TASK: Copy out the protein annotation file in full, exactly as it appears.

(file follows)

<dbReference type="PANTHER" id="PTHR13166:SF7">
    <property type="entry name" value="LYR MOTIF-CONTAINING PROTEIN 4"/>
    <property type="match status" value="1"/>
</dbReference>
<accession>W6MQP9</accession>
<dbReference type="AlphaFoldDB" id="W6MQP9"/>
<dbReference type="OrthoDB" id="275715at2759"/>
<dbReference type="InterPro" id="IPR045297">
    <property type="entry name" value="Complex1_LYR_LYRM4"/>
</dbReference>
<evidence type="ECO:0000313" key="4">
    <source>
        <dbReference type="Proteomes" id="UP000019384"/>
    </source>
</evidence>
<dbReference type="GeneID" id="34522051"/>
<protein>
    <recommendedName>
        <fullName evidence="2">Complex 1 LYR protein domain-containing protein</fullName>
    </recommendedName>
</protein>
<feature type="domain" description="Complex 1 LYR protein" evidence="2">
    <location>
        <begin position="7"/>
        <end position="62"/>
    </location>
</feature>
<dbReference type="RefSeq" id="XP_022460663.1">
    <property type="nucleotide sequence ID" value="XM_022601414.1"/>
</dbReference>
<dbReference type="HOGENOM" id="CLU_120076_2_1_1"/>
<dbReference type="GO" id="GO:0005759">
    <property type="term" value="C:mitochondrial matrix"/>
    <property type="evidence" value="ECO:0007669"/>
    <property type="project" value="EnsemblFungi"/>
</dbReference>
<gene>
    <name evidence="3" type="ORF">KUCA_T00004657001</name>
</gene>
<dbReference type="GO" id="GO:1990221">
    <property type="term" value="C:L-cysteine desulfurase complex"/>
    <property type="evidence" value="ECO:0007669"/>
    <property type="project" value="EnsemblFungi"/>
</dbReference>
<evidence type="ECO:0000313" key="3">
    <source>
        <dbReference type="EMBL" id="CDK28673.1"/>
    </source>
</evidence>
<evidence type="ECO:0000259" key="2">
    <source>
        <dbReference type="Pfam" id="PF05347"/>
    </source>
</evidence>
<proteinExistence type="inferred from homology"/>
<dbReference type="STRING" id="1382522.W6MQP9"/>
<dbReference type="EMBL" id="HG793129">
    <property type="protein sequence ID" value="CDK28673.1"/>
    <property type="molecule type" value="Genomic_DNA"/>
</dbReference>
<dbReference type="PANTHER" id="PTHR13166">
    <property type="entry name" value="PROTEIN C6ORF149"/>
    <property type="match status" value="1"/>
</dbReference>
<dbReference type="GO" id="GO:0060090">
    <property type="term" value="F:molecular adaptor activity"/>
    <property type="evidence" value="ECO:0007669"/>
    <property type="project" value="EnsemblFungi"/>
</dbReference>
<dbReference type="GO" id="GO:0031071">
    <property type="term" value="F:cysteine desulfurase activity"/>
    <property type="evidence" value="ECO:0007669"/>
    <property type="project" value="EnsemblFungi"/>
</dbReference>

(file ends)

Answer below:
<dbReference type="PANTHER" id="PTHR13166:SF7">
    <property type="entry name" value="LYR MOTIF-CONTAINING PROTEIN 4"/>
    <property type="match status" value="1"/>
</dbReference>
<accession>W6MQP9</accession>
<dbReference type="AlphaFoldDB" id="W6MQP9"/>
<dbReference type="OrthoDB" id="275715at2759"/>
<dbReference type="InterPro" id="IPR045297">
    <property type="entry name" value="Complex1_LYR_LYRM4"/>
</dbReference>
<evidence type="ECO:0000313" key="4">
    <source>
        <dbReference type="Proteomes" id="UP000019384"/>
    </source>
</evidence>
<dbReference type="GeneID" id="34522051"/>
<protein>
    <recommendedName>
        <fullName evidence="2">Complex 1 LYR protein domain-containing protein</fullName>
    </recommendedName>
</protein>
<feature type="domain" description="Complex 1 LYR protein" evidence="2">
    <location>
        <begin position="7"/>
        <end position="62"/>
    </location>
</feature>
<dbReference type="RefSeq" id="XP_022460663.1">
    <property type="nucleotide sequence ID" value="XM_022601414.1"/>
</dbReference>
<dbReference type="HOGENOM" id="CLU_120076_2_1_1"/>
<dbReference type="GO" id="GO:0005759">
    <property type="term" value="C:mitochondrial matrix"/>
    <property type="evidence" value="ECO:0007669"/>
    <property type="project" value="EnsemblFungi"/>
</dbReference>
<gene>
    <name evidence="3" type="ORF">KUCA_T00004657001</name>
</gene>
<dbReference type="GO" id="GO:1990221">
    <property type="term" value="C:L-cysteine desulfurase complex"/>
    <property type="evidence" value="ECO:0007669"/>
    <property type="project" value="EnsemblFungi"/>
</dbReference>
<evidence type="ECO:0000313" key="3">
    <source>
        <dbReference type="EMBL" id="CDK28673.1"/>
    </source>
</evidence>
<evidence type="ECO:0000259" key="2">
    <source>
        <dbReference type="Pfam" id="PF05347"/>
    </source>
</evidence>
<proteinExistence type="inferred from homology"/>
<dbReference type="STRING" id="1382522.W6MQP9"/>
<dbReference type="EMBL" id="HG793129">
    <property type="protein sequence ID" value="CDK28673.1"/>
    <property type="molecule type" value="Genomic_DNA"/>
</dbReference>
<dbReference type="PANTHER" id="PTHR13166">
    <property type="entry name" value="PROTEIN C6ORF149"/>
    <property type="match status" value="1"/>
</dbReference>
<dbReference type="GO" id="GO:0060090">
    <property type="term" value="F:molecular adaptor activity"/>
    <property type="evidence" value="ECO:0007669"/>
    <property type="project" value="EnsemblFungi"/>
</dbReference>
<dbReference type="GO" id="GO:0031071">
    <property type="term" value="F:cysteine desulfurase activity"/>
    <property type="evidence" value="ECO:0007669"/>
    <property type="project" value="EnsemblFungi"/>
</dbReference>